improvements

Discussion in 'Capri/Catalina 14 Talk' started by Joe Greco, Apr 7, 2017.

  1. Joe Greco

    Joe Greco New Member

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    My Capri 14.2 is in the water today. But, as I sail it, i find that it is a miserable little boat, with no way to reef unless I add hardware, a silly shock cord that runs the entire length of the floor to the stern to coax the centerboard down, halyards that are too large for the cleats on the mast, the need to reef if the breeze is over 15mph, and the "traveler" on the stern wraps itself around everything back there including the trolling motor when it is slack.

    So, i removed the "traveler" and rigged a 2:1 on the barney post alone. I made some reeling cleats out of a cutting board I bought at Bed Bath and Beyond to make the inside reef points workable. I shortened the centerboard bungie cord to connect under the barney post so it would be something less to stumble in in the small cockpit. Not spending any money on new halyards unless I fall in love with it.

    I took an adjustable aluminum door jam and fabricated a boom kicker that works well.

    Added hardware and small mechanical advantage to the main sail reef set up.

    Added lazy jacks to prevent the mainsail from coming down into the cockpit as it is lowered. Works better than having none at all.

    My dream boat is a Beneteau 235 but they are too expensive and too far away. I guess I settled for the Capri 14.2. If I can't get it to work less miserably with the next few weeks, its going to the sale yard. It getting better.
     

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  2. aquaman

    aquaman Member

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    Yes I understand your complaints, I bought my 1986 version 1 for $1200 and knew it would take a lot of work to get it where it needed to be. My few shakedown sails last fall confirmed much of what you say here.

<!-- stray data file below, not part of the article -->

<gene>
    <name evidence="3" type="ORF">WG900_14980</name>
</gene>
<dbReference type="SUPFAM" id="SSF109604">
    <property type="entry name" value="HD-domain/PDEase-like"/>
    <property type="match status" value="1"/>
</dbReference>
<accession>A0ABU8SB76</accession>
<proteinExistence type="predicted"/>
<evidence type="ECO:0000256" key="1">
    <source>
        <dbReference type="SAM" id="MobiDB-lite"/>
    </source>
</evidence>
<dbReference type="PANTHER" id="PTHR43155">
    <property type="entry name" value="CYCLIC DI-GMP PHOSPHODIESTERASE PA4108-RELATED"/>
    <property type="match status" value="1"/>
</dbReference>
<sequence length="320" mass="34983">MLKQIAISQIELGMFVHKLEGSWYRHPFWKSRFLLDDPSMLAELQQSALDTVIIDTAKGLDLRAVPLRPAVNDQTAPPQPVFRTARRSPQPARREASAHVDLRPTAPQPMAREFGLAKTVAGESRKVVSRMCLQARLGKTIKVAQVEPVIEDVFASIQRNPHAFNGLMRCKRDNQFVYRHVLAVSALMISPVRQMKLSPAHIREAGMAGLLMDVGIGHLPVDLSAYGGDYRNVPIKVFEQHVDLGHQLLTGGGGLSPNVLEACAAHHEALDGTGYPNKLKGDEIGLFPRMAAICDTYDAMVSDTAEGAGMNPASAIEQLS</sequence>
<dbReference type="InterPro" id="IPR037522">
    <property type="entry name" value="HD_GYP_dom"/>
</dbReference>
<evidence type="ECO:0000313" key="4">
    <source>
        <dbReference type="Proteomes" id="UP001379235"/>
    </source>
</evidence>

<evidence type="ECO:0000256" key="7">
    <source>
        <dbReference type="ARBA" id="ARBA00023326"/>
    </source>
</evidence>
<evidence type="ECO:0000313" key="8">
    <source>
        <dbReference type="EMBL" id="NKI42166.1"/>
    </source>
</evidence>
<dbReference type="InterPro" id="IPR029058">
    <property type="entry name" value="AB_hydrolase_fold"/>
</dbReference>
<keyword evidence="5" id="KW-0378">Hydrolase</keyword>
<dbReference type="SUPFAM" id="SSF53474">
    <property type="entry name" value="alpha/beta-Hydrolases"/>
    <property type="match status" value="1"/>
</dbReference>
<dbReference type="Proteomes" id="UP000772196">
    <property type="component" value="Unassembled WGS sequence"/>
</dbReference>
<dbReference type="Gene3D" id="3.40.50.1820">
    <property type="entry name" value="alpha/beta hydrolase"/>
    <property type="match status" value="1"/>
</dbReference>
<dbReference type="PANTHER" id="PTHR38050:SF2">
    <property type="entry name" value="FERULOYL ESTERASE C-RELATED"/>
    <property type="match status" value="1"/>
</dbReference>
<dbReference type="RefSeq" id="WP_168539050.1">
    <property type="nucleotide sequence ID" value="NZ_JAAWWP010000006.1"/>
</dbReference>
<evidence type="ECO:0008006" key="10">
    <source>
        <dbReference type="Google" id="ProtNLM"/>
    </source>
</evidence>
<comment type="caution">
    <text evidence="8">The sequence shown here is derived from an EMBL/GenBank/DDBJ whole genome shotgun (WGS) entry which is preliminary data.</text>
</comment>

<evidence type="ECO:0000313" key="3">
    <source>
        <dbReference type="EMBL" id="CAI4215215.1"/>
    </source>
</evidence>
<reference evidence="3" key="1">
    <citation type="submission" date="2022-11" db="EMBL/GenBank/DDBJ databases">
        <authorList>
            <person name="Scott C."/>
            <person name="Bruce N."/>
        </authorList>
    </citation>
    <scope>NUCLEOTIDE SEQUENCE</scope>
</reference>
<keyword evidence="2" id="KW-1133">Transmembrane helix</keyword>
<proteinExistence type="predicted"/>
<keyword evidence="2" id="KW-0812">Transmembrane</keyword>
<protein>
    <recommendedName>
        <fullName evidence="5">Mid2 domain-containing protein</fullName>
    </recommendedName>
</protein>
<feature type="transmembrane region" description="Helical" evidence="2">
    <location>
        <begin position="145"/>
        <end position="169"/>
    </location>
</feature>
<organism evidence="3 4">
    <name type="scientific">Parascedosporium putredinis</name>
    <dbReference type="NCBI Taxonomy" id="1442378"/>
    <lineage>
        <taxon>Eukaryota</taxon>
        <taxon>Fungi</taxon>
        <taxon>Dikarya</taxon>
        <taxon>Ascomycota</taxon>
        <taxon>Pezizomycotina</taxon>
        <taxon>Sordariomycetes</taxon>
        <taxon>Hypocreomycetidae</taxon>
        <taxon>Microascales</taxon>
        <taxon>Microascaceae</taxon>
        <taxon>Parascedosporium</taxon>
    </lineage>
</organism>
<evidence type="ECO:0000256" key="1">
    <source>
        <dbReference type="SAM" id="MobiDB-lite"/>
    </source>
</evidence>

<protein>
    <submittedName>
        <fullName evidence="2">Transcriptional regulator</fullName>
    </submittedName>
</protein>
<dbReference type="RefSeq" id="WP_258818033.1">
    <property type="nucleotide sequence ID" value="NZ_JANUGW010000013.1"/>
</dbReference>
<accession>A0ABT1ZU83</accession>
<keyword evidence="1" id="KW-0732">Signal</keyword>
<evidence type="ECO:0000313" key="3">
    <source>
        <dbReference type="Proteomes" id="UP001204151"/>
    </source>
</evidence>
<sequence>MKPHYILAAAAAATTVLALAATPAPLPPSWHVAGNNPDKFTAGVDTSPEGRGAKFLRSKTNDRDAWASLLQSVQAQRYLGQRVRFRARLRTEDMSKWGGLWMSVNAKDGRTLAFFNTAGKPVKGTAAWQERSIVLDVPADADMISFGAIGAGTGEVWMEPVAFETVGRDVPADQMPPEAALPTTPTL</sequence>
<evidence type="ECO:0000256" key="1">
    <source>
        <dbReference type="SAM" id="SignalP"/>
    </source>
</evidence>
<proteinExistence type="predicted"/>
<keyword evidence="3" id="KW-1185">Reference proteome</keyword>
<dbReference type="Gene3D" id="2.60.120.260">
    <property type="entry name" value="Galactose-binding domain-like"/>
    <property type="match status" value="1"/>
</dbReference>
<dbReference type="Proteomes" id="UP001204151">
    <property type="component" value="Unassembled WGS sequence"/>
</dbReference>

Issues and how I dealt with them:
    1. Yes the boat is a bit overcanvassed and gets squirlley in gusty conditions. So I devised a way to drop the jib while underway by installing larger hasps and then inserting a 5/16" line in them. Run it through the clip that secures the tack to the boat and then back to the cockpit. Then you have a way to pull it down and keep it secured as needed. Originally was going to do roller furling but this is much cheaper. And on the plus side the big canvass does make for better light air sailing. There is a fixed keel version of this boat which is quite stable but also much heavier, harder to trailer, store and launch.
    2. Installed reef points on the main just like you did. Probably would be a bit dicey to reef down while underway so will need to decide whether reef or not prior to leaving dock. Also added slugs to luff so sail can be flaked on the boom for motoring along with facilitating the reef setup. Slugs make it a lot easier to hoist/lower the sail.
    3. Also shared the pain of the traveller line getting tangled with the tiller. By raising the height of the pulley assembly as much as possible hopefully this problem will be solved.
    4. I'm installing a motor mount and swim ladder on the transom. My boat had no reinforcement so I inserted wood backing through holes created in the seating areas. The mount puts the trolling motor about 10" behind the transom so that should also help keep it clear of lines. I can see where hanging the motor directly on the transom would be a hassle.
    5. Did invest in properly sized lines for all the rigging, since what came with the boat was shot. Shortened the jib leads to the minimum lengths required. Have a small canvas bag that clips on to the hatch cover, that's where I can stuff my halyard lines. It is a crowded cockpit area for sure, this should help that condition.